“I enjoy the freedom of the road. I enjoy not having anyone looking over my shoulder. I mean, authority has never been an issue for me, but at the same time, I enjoy being in control of my destiny, which brings a lot of things. I can be in control of how much money I make, where I want to run or how much home time can get. That’s what I like about trucking and being an owner-operator at a company running the spot market.”
“There’s a lot of downtime being a truck driver. I used to play a lot of games on my phone. You kind of make the rounds between games, Netflix, PlayStation, and YouTube. Eventually, I found YouTube and one day I ran across a truck driver on YouTube and I was kind of blown away. It was like, what in the world is this. So I started watching and found the guys I liked to watch, the guys that I resonated with. Ultimately, my favorite YouTube trucker was MakeCents. His name is Sammy. I watched him for about a year.
I have a million subscribers, but when you’re a bit smaller and your regulars make comments, you remember those people and learn about some of the audience members. This is what happened with me and Sammy. I asked him a question one day and he asked me to email him. When I emailed him, he gave me his phone number and we got on the phone and started talking. It was like we were just old pals. That first conversation was interesting and long and deep and we talked about everything from the moon to the sun. Eventually, over time, I made the comment that I should start a YouTube channel. And when I said that, he was all for it and he encouraged me. He kind of gave me the nudge.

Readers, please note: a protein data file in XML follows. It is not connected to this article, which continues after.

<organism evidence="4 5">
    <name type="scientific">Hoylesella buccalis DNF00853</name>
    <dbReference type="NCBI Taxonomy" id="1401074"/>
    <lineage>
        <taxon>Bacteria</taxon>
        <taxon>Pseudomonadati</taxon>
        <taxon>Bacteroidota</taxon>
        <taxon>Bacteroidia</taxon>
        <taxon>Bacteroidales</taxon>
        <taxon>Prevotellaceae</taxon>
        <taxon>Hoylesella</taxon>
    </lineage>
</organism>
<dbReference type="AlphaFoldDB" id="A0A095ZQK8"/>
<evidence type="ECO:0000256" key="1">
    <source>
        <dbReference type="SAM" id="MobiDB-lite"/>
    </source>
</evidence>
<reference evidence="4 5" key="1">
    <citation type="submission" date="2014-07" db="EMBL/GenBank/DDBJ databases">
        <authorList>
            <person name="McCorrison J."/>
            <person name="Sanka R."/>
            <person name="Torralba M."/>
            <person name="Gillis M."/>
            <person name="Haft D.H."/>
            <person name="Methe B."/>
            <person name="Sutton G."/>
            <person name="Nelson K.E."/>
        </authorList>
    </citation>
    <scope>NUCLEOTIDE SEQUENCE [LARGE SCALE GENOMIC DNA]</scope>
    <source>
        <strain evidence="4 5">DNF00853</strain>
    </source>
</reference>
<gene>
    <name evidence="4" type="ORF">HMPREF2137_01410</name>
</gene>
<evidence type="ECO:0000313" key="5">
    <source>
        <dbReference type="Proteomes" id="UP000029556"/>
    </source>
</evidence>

I just made the decision one day to turn the camera on and I made my first video. I looked at it and thought it was bad, but I enjoyed it and so I made a few more videos over the next month or so. I talked more and more to Sammy and realized that this platform (YouTube) can be very multifunctional. It can accomplish a lot of different things. There’s a lot of downtime as a truck driver. I thought you know what, I’m going to be proactive with my downtime and put it to good use.
I then made the decision to take this very seriously and just went to work.”
“When I do something, I go all in. I don’t just dip my toe in the water, I jump in headfirst. I’m the kind of guy that likes to know how things work. I was the kid who took apart the remote control because I wanted to know why. Built into my nature and personality is a drive to be the best that I can be in anything that I can do. It doesn’t matter if I’m playing ping-pong, making pizza or making YouTube videos. I want to do it as well as I possibly can.